Once such a leadership cadre or class comes to be organizationally entrenched, with all the perks that such office entails, it is impossible to control, due to coordinated action problems. A small number of people with a clear vision of their self-interest (much easier to possess for a leadership with better, even exclusive, access to relevant, even vital, information) can much more easily coordinate their actions toward a specified end, than can a much larger membership, with a proportionately greater number of conflicting visions and interests, and usually lacking privileged and often closely guarded information about the facts of the matter.
As Italian realist Vilfredo Pareto observes, in principle, such a leadership cadre need not necessarily become sclerotic, if it remains open to the gradual circulation of elites, so that those with objective ability are allowed to rise up into the ranks of that leadership cadre. In reality, of course though, this meritocratic myth too is another of Mosca’s political formulas. The more likely circulation of elites in the unvarnished world is the replacement of what Pareto calls the “governing elite” with elements of the non-governing elite. Or, to use the language of Peter Turchin, who has, since Pareto, addressed these issues, what we would have here is a surplus elite. Members of the elite, or ruling class, to whom prevailing conditions have denied the perks that members of the elite have come to expect. When such a surplus elite is sufficiently motivated – and who usually must be able to form an imaginary alliance with a sufficient number of the ruled population – they may successfully rebel against and even displace the ruling faction of their class. While such historical events have been characterized through history as civil wars, wars of independence, and revolutions, when meeting the conditions described here, they are all always in fact class coups. They change nothing about the class nature of the elite; they are merely coup d’états against the ruling and degenerate, sclerotic elements of their own class.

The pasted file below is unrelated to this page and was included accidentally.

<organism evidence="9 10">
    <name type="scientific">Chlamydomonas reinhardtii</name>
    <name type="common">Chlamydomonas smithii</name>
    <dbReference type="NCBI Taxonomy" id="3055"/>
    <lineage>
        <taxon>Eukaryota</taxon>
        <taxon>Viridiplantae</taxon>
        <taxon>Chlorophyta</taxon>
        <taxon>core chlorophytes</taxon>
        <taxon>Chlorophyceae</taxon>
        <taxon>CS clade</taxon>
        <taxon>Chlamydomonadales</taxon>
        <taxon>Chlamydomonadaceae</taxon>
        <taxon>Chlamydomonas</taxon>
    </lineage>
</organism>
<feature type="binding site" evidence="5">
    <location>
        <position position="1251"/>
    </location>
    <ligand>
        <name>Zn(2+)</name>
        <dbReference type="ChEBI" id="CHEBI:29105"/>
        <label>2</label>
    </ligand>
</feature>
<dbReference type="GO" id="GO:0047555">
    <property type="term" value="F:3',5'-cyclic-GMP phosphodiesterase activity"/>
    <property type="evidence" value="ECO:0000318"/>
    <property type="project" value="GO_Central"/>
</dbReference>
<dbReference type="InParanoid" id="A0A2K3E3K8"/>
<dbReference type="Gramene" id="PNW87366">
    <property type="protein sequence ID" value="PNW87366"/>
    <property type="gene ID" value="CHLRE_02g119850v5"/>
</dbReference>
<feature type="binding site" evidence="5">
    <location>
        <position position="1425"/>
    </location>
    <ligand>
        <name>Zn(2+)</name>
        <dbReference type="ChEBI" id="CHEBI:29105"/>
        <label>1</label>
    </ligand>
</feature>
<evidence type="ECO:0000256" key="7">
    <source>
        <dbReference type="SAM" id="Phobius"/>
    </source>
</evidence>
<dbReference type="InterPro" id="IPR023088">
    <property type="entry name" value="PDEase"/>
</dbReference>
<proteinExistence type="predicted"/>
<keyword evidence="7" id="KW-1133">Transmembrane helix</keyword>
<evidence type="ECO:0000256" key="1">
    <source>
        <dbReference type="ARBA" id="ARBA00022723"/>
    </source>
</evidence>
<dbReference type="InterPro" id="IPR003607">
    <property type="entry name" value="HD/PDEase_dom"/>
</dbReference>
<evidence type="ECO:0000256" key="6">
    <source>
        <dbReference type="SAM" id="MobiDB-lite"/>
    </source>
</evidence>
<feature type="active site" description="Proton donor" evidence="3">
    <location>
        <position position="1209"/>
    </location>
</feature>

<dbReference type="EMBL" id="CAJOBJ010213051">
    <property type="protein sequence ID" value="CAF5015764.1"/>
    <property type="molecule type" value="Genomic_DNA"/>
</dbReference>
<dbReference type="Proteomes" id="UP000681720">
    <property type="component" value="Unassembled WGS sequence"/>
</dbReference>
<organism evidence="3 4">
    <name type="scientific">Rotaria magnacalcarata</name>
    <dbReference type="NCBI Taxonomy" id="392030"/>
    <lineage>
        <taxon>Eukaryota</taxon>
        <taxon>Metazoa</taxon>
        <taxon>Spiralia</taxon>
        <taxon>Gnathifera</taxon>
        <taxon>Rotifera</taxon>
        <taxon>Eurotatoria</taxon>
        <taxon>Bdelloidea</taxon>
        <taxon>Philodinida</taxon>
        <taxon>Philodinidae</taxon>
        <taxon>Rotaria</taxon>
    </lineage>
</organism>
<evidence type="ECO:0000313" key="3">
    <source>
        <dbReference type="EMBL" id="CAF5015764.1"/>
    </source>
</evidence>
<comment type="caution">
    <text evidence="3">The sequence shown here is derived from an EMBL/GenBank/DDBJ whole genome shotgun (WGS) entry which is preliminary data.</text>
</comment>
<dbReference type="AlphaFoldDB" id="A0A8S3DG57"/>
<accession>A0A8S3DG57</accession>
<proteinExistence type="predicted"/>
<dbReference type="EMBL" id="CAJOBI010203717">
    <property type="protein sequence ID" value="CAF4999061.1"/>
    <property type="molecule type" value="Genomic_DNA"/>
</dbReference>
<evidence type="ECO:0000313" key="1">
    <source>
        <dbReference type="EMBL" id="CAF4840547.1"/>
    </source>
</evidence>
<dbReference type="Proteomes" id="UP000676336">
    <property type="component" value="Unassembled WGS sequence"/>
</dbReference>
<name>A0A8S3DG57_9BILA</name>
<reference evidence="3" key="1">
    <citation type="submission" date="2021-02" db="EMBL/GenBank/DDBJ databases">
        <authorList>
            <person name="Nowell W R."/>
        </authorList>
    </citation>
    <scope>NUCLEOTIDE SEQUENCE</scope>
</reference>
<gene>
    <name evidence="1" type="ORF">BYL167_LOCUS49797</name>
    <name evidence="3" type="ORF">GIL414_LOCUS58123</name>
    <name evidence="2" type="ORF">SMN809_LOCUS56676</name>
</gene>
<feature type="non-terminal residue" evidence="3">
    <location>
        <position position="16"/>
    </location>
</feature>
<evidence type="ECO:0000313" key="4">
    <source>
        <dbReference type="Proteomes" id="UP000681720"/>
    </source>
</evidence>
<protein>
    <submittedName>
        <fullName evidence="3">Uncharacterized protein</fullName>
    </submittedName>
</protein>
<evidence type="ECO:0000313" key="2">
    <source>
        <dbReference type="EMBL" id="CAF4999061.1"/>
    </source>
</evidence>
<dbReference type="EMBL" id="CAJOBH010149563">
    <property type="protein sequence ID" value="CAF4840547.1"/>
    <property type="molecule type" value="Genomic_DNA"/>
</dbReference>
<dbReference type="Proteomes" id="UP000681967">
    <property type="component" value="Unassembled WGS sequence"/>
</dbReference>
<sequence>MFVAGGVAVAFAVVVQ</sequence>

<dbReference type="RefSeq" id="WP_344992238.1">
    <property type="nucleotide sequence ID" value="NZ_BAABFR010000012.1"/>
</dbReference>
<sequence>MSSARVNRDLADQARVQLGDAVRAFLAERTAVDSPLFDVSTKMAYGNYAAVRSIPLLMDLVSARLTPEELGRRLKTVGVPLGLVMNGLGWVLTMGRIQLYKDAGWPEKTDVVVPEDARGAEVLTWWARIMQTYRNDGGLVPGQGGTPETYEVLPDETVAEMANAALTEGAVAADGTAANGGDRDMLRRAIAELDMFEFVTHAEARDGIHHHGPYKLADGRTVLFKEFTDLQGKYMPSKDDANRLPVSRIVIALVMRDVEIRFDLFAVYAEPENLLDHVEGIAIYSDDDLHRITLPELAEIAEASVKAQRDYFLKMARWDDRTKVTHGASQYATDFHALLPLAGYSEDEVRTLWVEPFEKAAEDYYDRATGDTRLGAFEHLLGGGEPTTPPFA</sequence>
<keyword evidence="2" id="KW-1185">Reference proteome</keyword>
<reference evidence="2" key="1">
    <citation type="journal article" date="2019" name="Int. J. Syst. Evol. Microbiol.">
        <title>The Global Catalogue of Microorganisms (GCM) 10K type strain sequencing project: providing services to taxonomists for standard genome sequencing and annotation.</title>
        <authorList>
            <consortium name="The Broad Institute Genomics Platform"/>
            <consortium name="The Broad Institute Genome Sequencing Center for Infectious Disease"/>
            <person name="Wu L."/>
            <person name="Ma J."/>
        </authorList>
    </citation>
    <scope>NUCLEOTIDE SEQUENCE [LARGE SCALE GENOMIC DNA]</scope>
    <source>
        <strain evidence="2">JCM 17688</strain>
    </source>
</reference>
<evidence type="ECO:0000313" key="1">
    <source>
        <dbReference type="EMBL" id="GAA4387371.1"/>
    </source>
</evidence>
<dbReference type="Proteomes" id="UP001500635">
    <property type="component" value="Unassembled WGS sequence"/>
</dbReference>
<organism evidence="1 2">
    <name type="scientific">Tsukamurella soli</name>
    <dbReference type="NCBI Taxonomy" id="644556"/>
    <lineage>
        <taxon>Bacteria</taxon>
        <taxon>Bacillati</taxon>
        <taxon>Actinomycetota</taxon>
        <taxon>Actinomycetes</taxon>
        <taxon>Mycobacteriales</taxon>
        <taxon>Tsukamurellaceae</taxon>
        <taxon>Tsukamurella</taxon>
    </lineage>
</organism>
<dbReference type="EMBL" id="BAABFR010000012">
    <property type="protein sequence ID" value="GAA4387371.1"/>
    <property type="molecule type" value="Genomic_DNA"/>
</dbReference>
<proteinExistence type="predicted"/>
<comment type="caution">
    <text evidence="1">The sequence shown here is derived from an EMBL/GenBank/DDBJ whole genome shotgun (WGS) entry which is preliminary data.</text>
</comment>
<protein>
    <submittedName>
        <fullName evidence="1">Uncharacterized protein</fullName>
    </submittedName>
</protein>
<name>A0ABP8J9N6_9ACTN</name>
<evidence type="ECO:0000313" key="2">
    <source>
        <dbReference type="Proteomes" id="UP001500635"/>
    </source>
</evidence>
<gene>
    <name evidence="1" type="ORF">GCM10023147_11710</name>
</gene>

Such a class coup, though, even if it fails to displace the ruling class itself, may still be beneficial to the ruled classes. To some considerable extent their grievances may have arisen from the very same degenerate, sclerotic features of the ruling faction of the ruling class that gave rise to the conditions that generated the surplus elite necessary to execute the class coup. Again, it would be succumbing to Mosca’s political formulas to portray such events as the establishment of popular sovereignty – frequent enough though that some such fairy tales are spun.
So, the Italian political realist position does not rule out, at any particular time, in any specific situation, the prospect that the conditions of the majority of the ruled people may not be able to be improved in terms of their freedom or prosperity. The circulation of elites offers this possibility. What it does dismiss are Mosca’s political formulas: the fairy tales and smiley delusions of universal egalitarianism, liberty and justice, or the triumph of popular sovereignty.